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Towelhead

by DeAnn Welker December 29, 2008 9:14 am
Towelhead

If you haven't seen Towelhead yet -- and even if you have, actually -- you should watch the DVD. No, nothing is different from the theatrical release. And, no, it's not the best film in history, or even of the year. And finally, no, there aren't many special features on the disc. But there are two special features that make this worth watching -- scratch that, they make this important viewing. For everyone. No matter your take on any of the issues and controversy surrounding the film's title -- or the film itself.

It would have been so easy for Alan Ball and Company to just churn out your run-of-the-mill special features: deleted scenes, featurettes, gag reel. But we get none of that. What we get instead is "Towelhead: A Community Discussion." This consists of two separate townhall-style discussions hosted by Alan Ball about the movie, its controversies, and larger controversies about Arab-Americans. They are insightful and poignant, made more so by the fact that there aren't other special features on the DVD. It makes this disc feel meaningful instead of commercial, which is so rare even for the best DVD releases (which are often just second releases of a disc that had a sparse scattering of extras the first time around). That's not what Towelhead is. This is all we're getting, purposefully.

The first panel discussion consists of Ball, the film's principal actors Peter Macdissi (Jasira's father) and Summer Bishil (Jasira), and Hussam Ayloush of all of the Council on American-Islamic Relations. Apparently, CAIR, as the council's called, was not happy about the film's title. Instead of ignoring that, Ball and Warner Bros. invited them to participate in this panel. It has an intro saying that the language might be offensive, it's not a reflection on Warner Bros., etc. Which seems silly, since this would reflect positively on Warner Bros. Instead, Ball gets the positive reflection. He introduces it by saying that they are all going to put aside their disagreement to discuss this, because this is what they all want: a dialogue about the racial issues. He says that the author of the original novel felt the title served as a way in to discussion, and he obviously agrees. He goes on to then say the word is a slur, and the author (Alicia Erian) is Arab-American, and she chose the word because of the novel's theme of racism. He also explains that he originally changed the title, thinking no one would buy it; but when Warner Independent bought the movie on the festival circuit, they told him to change the title back. The first five minutes of this nearly half-hour panel deals almost exclusively with the ramifications of the movie's title. It's fascinating, enlightening and hopeful. If only more people would watch this than just the few people who will buy or rent this DVD (which, let's face it, probably isn't that many people). There is a lot of substance about real, human issues that our world is so embroiled with right now -- Hussam Ayloush explaining why the word "towelhead" is so hurtful and brings up bad memories, and why he and others found the title to be so offensive that they contacted Warner Bros.; discussion of using this word inside the community versus outside of the community; how using the title on a book is different than with a movie that's advertised in newspapers, on TV, etc.; the actors talking about having been called "towelhead" and other slurs in their own lives -- but this also serves somewhat as a making-of, with insights into how the title came to be, how the actors felt taking the roles in the film, their experiences making the film, and how people reacted to them after it was made.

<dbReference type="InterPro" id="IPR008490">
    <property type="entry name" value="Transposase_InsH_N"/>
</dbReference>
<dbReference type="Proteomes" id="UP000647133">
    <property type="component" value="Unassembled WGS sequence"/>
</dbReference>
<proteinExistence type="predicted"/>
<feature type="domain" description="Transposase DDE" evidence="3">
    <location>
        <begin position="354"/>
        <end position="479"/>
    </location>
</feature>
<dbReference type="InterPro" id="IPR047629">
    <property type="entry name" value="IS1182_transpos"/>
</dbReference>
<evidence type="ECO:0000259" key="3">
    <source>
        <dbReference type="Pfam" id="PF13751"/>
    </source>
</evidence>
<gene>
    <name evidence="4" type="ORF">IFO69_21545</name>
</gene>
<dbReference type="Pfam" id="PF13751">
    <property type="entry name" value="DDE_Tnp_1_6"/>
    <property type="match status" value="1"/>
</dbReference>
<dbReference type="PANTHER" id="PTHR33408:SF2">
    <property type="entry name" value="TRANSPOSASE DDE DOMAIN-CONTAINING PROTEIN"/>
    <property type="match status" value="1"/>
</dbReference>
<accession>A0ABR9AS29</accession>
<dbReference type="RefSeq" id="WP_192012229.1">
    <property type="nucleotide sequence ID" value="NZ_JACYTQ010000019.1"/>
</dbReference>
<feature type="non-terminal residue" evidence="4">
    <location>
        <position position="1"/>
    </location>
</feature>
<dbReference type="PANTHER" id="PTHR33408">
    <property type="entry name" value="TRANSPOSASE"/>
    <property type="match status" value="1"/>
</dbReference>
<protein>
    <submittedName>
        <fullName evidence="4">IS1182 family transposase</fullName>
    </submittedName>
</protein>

The second panel consists of Ball (on hosting duty again), Erian, the author of the novel, and Rajdeep Singh Jolly from the Sikh American Legal Defense and Education Fund, also known as SALDEF. This is similar to the first one, with an intro that's pretty much the same (both the worded intro from Warner and Ball's welcome intro to his panel). This one is a little longer (almost 50 minutes), and has much less about the making of the movie, but more about the novel and the real issues at hand. Ball starts out by asking Jolly what a Sikh is and what the SALDEF does. We start off getting some background education before they jump into the discussion. This one gets a little more heated, with Jolly making the point that no one would ever think of calling a book or a movie "the n-word" because of the huge outcry it would generate. Which, while a good point, is not accurate when you consider that there was a book with that title several years ago, and even a Boston Public episode about it. Ball disagrees strongly with Jolly; he himself is part of a minority as a gay man, and he doesn't want people who would say hateful things silenced, because that gives those words too much power. Erian talks about why she chose the word, and compares it to why Jolly wears a turban -- not to assimilate in this country. But she admits it is also helpful in selling a book or a movie. It's an interesting debate that's important to have, even if they don't ultimately come to any conclusions or resolutions. I do have to agree with Ball that taking the power from those words is important. And I do think that making the title Towelhead has taken away some of the power from that word. Some of this is repetitive, because Ball tells a few of the same stories he told in the first panel. But it's all organic, unrehearsed, and necessary.

While the sound on these panels -- particularly the first one -- is sometimes not great, which can be annoying, these panels are among the very best special features I've ever seen on a DVD, not just because they are so unexpected, but also because they're so much more than simply DVD extras.

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